Patricia Stephens Due
February 28, 2012 by staff
Patricia Stephens Due, Patricia Stephens Due, whose belief that, as she put it, “ordinary people can do extraordinary things” propelled her to leadership in the civil rights movement — but at a price, including 49 days in a stark Florida jail — died on Tuesday in Smyrna, Ga. She was 72. The cause was thyroid cancer, her daughter Johnita Due said. She had moved to Smyrna, an Atlanta suburb, to be near her family after living in Miami.
At 13, Patricia Stephens challenged Jim Crow orthodoxy by trying to use the “whites only” window at a Dairy Queen. As a college student, she led demonstrations to integrate lunch counters, theaters and swimming pools and was repeatedly arrested.
As a young mother, she pushed two children in a stroller while campaigning for the rights of poor people. As a veteran of integration and voting rights battles, she went on to fight for economic rights, once obstructing a garbage truck in support of striking workers. As an elder stateswoman of the movement, she wrote a memoir to honor “unsung foot soldiers.”
She fought beside John D. Due Jr., a civil rights lawyer, whom she married in 1963. For their honeymoon, they rode the Freedom Train to Washington to hear the Rev. Dr. Martin Luther King Jr. give his “I Have a Dream” speech.
Mrs. Due paid a price for this devotion. She wore large, dark glasses day and night because her eyes were damaged when a hissing tear gas canister hit her in the face. She took a decade to graduate from Florida A&M University because of suspensions for her activism.
Her F.B.I. file ran more than 400 pages. Her stepfather urged her to give up civil rights, to protect her and his own job. She was kicked and threatened with dogs, including a German shepherd whose police handlers gave it a racial slur for a name.
Mrs. Due’s greatest prominence came after she and 10 other students were arrested for sitting at the “whites only” lunch counter at a Woolworth’s store in Tallahassee, Fla., on Feb. 20, 1960. It was 19 days after four black students in Greensboro, N.C., had made civil rights history by doing the same thing.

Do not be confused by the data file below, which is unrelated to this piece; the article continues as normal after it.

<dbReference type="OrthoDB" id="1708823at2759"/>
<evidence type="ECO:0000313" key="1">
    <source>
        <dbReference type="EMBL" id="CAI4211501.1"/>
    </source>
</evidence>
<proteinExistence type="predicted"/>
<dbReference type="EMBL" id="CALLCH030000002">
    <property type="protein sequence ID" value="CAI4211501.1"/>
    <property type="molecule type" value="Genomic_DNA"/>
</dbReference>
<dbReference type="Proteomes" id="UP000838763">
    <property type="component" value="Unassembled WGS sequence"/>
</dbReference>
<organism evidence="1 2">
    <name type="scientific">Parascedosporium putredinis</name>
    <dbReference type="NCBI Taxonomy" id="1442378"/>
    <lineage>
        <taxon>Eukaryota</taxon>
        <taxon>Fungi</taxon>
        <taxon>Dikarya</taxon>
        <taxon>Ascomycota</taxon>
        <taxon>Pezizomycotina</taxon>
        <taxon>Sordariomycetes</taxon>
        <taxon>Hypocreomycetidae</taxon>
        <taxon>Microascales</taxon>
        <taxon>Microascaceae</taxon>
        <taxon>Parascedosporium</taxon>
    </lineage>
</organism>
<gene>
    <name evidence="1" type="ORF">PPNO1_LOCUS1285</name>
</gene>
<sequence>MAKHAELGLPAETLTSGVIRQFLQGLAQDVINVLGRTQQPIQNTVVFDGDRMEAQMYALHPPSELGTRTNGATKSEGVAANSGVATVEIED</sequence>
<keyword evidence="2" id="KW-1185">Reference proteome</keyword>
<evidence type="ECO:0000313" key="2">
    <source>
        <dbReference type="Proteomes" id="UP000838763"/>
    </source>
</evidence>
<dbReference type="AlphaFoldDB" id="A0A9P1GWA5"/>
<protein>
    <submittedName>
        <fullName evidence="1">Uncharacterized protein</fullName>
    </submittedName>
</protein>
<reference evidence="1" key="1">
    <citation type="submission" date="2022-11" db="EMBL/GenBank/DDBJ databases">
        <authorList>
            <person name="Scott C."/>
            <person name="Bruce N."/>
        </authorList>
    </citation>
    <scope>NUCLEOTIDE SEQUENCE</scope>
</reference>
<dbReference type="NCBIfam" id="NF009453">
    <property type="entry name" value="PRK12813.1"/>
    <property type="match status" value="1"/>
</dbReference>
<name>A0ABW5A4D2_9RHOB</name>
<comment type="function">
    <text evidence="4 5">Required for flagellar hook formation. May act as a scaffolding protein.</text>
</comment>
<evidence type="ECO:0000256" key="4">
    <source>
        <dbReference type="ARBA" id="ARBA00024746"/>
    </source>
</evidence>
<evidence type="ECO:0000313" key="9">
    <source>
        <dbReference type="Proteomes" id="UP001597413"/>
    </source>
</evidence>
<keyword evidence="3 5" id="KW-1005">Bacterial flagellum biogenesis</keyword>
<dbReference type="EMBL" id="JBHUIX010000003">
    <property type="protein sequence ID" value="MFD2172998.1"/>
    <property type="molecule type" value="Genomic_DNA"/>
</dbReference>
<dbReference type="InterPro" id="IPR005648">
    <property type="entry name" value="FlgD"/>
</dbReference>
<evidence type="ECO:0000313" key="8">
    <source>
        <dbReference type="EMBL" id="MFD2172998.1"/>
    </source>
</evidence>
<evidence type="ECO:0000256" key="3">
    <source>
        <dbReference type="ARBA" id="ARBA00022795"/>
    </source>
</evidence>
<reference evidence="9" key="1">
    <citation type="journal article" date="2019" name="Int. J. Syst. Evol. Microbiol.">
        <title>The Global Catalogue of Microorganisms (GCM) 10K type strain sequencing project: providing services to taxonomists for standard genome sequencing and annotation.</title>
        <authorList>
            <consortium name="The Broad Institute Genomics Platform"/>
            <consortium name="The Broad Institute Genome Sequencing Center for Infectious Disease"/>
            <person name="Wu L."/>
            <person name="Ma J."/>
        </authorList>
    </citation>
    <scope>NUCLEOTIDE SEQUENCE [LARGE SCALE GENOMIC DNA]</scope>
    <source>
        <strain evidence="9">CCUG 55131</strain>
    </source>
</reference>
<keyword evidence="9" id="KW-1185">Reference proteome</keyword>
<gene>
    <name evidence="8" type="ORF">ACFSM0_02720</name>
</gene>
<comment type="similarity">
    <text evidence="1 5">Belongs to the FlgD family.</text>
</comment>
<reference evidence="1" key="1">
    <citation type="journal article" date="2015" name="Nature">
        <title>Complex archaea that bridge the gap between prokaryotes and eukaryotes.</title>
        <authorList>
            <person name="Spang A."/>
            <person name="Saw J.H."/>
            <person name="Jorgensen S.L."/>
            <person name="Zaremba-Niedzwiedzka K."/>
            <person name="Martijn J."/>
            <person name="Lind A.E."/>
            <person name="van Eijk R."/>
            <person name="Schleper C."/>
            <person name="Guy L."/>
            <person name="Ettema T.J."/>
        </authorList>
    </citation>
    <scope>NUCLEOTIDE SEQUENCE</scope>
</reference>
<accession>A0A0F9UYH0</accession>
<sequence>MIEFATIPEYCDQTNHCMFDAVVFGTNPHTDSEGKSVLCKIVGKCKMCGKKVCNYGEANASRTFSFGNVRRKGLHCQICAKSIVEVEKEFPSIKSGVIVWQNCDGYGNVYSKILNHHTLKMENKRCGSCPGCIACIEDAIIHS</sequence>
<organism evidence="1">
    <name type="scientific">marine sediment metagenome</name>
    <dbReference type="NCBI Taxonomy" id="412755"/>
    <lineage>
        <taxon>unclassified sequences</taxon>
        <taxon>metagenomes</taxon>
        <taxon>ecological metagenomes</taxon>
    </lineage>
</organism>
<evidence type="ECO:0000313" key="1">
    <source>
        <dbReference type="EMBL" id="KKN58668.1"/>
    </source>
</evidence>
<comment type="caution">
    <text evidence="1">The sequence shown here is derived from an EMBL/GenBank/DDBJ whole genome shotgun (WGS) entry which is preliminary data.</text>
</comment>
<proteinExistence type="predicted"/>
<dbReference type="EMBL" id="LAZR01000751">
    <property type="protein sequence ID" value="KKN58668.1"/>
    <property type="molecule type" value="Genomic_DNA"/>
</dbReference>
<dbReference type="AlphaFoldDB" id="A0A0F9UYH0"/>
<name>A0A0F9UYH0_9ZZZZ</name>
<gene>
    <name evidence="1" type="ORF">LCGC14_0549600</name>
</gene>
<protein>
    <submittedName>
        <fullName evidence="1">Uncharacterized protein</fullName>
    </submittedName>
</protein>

Mrs. Due and seven others refused to pay $300 fines for violating laws they abhorred. Five served the full 49-day sentence.
As leader of the sit-in, Mrs. Due became a national figure. Jackie Robinson sent her a diary for her jail-time thoughts. James Baldwin, Harry Belafonte and Eleanor Roosevelt endorsed her efforts. Dr. King sent a telegram saying, “Going to jail for a righteous cause is a badge of honor and a symbol of dignity.”
It was not easy behind bars. She and her sister, Priscilla Stephens Kruize, her compatriot in many battles, had to share a narrow bed. They suspected that a mentally disturbed woman was placed in the cell to unnerve them. Food was awful; nights were cold.
Thurgood Marshall, head of the NAACP Legal Defense and Educational Fund, questioned whether it was all worth it, given the deplorable state of Southern jails. But the drama of righteous incarceration seized the nation’s attention, a freed Mrs. Due went on a national fund-raising tour and the “jail-in” became a movement standard.
Please feel free to send if you have any questions regarding this post , you can contact on
Disclaimer: The views expressed on this site are that of the authors and not necessarily that of U.S.S.POST.